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Porsche 928 (1977)

The 928 came about during one of Porsche’s periodic wobbles over the longevity of the 911 due to a sales slump in the mid-1970s. Then managing director Ernst Fuhrmann believed that Porsche’s future lay in luxury grand tourers rather than spartan sports cars like the 911. Porsche’s first ever clean sheet design toyed with both rear and mid-engined layouts before eventually deciding on a front engine, rear-wheel-drive set-up for packaging practicalities. A V10 based on the Audi Quattro’s five-cylinder was proposed but a 4.5-litre V8 won out with a Porsche-first of water-cooling

Thanks to all-alloy engine construction and a rear-mounted transaxle the 928 ended up with ideal 50:50 weight balance making it almost as quick as a 911 as well as easier to drive quickly, helped by a passive rear steering ‘Weissach axle’. Styling was done in-house by Wolfgang Möbius under the aegis of Porsche’s design chief Anatole Lapine. The car’s pop-up headlights were shared with the Lamborghini Miura, it had a practical hatchback and an instrument panel which moved with the steering wheel. In 1978 it was crowned European Car of the Year in 1978 – the only sports car to have done so – and remained on sale into the mid-1990s.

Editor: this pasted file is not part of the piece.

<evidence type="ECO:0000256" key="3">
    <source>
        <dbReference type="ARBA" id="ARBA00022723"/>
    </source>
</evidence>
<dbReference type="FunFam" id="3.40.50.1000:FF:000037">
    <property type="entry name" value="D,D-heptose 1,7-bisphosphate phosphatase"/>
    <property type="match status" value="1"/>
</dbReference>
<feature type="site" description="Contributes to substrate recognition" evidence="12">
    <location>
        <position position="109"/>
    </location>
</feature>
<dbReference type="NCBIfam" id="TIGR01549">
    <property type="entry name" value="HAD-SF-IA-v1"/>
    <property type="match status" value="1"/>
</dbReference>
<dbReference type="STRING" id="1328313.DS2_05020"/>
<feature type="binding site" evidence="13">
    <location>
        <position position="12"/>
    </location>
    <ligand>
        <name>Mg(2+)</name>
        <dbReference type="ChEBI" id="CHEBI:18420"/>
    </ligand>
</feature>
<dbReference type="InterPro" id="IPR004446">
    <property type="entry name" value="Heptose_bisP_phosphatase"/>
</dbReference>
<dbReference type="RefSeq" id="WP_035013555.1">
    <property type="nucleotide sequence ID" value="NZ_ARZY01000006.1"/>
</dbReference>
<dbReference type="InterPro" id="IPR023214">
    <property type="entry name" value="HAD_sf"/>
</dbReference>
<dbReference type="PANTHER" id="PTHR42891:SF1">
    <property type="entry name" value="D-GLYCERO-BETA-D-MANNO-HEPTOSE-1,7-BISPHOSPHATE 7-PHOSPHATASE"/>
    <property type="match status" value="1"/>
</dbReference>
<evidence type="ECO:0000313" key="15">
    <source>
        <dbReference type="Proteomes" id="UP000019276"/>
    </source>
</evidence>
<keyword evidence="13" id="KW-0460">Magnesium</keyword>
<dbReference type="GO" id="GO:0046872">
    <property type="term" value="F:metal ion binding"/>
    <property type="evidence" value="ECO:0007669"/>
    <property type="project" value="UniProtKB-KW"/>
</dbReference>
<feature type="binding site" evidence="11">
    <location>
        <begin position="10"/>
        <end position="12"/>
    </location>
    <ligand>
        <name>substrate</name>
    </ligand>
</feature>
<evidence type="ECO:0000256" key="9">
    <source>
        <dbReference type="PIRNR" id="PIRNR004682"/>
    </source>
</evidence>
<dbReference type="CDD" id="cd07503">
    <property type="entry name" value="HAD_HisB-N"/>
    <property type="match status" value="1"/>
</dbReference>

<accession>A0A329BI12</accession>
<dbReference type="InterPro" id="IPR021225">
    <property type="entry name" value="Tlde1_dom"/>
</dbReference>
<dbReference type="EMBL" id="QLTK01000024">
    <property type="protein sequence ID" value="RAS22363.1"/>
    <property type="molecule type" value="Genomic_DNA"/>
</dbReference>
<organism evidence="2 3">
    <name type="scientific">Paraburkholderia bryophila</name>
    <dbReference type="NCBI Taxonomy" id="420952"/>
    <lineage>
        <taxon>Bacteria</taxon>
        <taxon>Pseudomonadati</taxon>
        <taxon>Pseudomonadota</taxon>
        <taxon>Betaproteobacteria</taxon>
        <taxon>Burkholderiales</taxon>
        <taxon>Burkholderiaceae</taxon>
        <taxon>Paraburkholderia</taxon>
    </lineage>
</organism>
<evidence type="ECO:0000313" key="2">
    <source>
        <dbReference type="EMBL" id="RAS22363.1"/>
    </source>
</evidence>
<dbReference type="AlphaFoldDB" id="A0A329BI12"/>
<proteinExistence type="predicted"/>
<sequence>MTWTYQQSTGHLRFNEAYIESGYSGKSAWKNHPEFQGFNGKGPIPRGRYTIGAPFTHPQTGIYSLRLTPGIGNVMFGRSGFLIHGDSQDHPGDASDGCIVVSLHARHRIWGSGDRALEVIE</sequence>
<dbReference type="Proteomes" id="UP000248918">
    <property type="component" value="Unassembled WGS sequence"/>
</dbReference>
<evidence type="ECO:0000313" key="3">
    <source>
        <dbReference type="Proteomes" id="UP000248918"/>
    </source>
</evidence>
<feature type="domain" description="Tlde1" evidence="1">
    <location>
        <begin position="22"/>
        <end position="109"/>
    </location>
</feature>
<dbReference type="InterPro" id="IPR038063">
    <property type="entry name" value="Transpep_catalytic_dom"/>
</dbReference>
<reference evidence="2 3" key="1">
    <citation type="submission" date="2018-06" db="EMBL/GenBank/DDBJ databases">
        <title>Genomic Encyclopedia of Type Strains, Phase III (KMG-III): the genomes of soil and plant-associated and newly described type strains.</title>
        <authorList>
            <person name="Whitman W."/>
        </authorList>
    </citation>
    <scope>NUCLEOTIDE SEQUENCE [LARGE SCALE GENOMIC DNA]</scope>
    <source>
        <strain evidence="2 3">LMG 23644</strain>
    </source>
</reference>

• List

  • Best cars

  • Citroen

  • SM

  • Dodge

  • Challenger

  • Range Rover Classic

  • Mercedes

  • S-Class

  • Lamborghini

  • Countach

  • Jaguar

  • XJ-S

  • Lotus

  • Esprit

  • Porsche

  • 928